Ha-tha Yoga is often written as one word, said quickly, used as a label for some brand of yoga, which informs us the style with which we’re expected to move on the mat, if the transitions are smooth or static, etc. It is however, not at all a label, but rather instructions for how to practice.
Ha relates to qualities of the Sun, of Surya. His aspects are those of strength, of action, of heat, of potency, of transformation. Tha relates to the nature of the Moon, of Chandra. Her boons are those of stability, stillness, holding, coolness, sustaining. Yoga stems from the root yuk, to unite, to bind, to bridge.
These are our instructions as yogis. Our lives are the dynamic equilibrium of the bridging of Ha and Tha. Every action requires its mate of stillness. Every bit of heat relies on equal time to be cool. When we work to be strong, we must equally work those same areas, thoughts, and behaviours, to be flexible. When we talk about balance in yoga, we are referencing this, the instructive Ha-Tha Yoga.
Thus, every yoga – the yoga of song, of communication, of posture, of eating, of cooking, of dancing, they all share this in common. When our focus becomes too narrow, too “singularly pointed” so that we misunderstand this deliberate instruction, this innate activity of balance, we become sick, injured, upset, unkind.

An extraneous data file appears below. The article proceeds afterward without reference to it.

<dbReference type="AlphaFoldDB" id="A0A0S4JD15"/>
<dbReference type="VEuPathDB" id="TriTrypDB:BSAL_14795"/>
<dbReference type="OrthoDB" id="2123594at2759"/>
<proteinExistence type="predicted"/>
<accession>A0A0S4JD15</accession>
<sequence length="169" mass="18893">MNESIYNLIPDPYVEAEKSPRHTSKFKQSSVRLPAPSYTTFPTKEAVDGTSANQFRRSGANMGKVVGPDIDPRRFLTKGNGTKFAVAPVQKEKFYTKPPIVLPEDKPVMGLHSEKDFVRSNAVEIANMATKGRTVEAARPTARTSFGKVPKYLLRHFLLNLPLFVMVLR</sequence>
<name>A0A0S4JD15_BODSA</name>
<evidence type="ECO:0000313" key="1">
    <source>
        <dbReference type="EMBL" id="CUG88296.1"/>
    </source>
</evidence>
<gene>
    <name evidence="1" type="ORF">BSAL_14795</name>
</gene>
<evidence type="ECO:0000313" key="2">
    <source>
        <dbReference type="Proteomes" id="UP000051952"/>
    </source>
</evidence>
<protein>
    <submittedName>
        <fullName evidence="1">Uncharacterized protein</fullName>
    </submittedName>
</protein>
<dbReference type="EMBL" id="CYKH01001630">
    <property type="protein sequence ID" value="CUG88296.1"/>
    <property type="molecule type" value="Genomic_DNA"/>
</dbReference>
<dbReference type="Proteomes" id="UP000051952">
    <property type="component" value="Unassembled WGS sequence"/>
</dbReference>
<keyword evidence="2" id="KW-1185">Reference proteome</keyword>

Ha is the action, Tha is the fuel. No action can occur without fuel and no fuel is necessary without action. Sometimes we have too much fuel and need more action to balance Ha and Tha, while other times we have too much action and are depleted in fuel.
For this reason, there is no real “style” of yoga, no real need for obsessive corrective alignment, and why there is a need only for the ability to see reality as it is, for the awareness to un-emotionally comprehend where we currently are on our own personal spectrum of Ha and Tha. We must know the circumstances – our goals – in order to truly gather that which we need to add or subtract this meal, this conversation, this day, this week, this year, in order to achieve the dynamic equilibrium known as balance.
This is Ha-Tha yoga. It can be applied to any style, any activity, any dream. Yogis who perceive and practice this can be free, enthusiastic, and of service to others.